Surely one measure of the judgment of politicians who have supported and continue to support the Iraq War and those who didn’t and/or don’t is the overall cost, generally estimated at $2 trillion. That’s calamitous enough, as Joe Conason explains, given the original cost estimates:
How mistaken were the war’s optimistic promoters in 2003? The official line on the expected cost of rebuilding Iraq after ousting Saddam was just under $2 billion, according to testimony provided by Bush administration officials. That estimate did not include the likelihood, according to Paul Wolfowitz, the then-deputy secretary of defense, of whether Iraq’s oil reserves would cover the entire cost of invasion, occupation and reconstruction. Five years later, the estimated cost of the war to American taxpayers is well over $2 trillion, including the care we must provide for wounded Americans over the next few decades. Much of the Iraqi oil, of which production remains sporadic, is being stolen and smuggled away.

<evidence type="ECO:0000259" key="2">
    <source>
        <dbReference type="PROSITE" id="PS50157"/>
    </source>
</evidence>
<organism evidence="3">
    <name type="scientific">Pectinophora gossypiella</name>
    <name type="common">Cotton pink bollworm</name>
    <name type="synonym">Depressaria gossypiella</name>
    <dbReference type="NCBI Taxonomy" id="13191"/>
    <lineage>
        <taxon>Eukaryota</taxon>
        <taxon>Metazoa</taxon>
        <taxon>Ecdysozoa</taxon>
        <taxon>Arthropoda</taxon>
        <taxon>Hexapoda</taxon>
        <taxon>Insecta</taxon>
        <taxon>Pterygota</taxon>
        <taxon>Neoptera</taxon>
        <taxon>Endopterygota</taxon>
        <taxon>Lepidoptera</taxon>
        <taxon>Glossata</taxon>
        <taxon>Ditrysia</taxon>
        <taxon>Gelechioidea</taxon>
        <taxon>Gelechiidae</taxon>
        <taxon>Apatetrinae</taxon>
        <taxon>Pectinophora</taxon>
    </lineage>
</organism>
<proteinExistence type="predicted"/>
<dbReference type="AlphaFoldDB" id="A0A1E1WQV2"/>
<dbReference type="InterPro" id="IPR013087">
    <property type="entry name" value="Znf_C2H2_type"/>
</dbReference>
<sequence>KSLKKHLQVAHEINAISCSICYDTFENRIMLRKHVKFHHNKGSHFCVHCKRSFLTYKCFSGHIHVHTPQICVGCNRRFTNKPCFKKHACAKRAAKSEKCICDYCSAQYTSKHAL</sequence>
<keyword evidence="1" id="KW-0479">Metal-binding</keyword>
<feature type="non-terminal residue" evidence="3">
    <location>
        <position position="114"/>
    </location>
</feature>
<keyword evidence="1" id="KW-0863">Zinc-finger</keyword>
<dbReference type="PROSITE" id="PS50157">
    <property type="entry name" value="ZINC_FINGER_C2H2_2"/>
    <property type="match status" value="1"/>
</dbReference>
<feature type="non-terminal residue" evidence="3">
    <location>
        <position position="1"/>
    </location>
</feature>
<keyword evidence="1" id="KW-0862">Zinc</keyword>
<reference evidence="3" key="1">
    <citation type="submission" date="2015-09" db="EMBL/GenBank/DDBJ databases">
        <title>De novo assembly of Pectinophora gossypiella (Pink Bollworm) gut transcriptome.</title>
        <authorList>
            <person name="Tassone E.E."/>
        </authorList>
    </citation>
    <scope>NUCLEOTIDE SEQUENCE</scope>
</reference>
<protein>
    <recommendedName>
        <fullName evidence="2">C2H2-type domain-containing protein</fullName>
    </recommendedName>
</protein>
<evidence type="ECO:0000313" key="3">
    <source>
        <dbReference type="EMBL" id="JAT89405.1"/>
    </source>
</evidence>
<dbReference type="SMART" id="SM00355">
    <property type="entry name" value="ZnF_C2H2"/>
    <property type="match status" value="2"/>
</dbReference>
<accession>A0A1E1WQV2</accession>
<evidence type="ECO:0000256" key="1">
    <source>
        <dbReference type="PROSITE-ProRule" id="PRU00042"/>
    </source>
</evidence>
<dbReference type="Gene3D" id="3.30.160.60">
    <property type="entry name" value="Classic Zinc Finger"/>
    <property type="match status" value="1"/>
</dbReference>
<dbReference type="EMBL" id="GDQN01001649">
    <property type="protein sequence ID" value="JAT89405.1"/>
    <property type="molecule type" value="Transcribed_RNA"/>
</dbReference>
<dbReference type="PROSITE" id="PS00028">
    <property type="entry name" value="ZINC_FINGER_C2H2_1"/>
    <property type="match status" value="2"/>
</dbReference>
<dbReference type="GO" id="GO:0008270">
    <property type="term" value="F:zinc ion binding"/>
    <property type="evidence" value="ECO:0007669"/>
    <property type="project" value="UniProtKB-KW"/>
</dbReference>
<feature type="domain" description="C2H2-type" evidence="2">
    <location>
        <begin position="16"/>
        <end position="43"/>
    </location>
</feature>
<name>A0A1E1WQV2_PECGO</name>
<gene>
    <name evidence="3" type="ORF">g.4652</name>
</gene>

The difference between an estimate of $2 billion and a cost of $2 trillion could be considered a significant miscalculation, even in a Republican government.
But that’s not all:
Yet those figures don’t quite reckon with the real costs, which should include the rise in the price of oil from around $36 a barrel in March 2003 to well over $100 a barrel this month. Some economists go further, blaming the subprime mortgage collapse — and the ensuing deluge of bad paper that may capsize the world economy — on the effects of the war.
No matter how broad or narrow your estimates, the costs of this war have to cast a pretty heavy shadow on John McCain’s reputation for fiscal probity, and should make his obsession with appropriations earmarks–mostly peanuts as compared to a week or so of this war, which he supported from the beginning and wants to continue indefinitely–pretty laughable.